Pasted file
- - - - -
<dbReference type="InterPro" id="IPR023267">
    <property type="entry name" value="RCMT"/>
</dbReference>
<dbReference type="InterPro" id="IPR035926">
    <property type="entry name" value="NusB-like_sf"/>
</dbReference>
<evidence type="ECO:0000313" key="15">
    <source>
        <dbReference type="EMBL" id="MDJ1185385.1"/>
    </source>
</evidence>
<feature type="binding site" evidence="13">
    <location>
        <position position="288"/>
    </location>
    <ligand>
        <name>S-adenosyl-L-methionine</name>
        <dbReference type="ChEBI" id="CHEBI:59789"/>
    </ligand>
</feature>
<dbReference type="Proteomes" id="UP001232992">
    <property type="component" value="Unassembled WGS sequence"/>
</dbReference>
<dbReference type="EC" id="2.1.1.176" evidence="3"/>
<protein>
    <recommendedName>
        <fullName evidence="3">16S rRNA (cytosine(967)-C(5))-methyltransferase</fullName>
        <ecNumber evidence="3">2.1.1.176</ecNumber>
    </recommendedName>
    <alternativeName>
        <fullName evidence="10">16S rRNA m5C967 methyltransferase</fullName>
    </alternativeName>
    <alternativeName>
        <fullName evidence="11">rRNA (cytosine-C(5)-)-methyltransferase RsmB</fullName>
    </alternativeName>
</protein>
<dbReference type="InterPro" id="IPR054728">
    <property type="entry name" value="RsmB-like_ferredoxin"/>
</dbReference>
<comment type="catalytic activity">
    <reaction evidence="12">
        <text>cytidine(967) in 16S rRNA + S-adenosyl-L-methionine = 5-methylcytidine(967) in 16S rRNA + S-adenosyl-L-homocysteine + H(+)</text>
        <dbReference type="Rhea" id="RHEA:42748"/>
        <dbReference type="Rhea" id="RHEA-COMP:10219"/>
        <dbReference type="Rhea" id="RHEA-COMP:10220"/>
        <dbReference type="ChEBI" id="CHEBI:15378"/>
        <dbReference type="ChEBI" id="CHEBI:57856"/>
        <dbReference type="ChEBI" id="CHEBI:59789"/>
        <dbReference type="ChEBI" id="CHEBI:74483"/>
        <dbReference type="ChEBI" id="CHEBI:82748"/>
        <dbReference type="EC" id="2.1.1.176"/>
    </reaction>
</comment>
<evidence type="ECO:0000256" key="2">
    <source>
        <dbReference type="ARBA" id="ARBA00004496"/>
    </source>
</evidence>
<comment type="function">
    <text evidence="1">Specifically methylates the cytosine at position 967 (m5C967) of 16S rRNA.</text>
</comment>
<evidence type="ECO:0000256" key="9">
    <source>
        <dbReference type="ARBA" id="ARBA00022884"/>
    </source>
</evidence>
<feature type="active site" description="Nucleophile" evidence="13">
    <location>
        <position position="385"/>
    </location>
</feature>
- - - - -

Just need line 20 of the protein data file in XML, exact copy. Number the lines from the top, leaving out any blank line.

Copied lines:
</feature>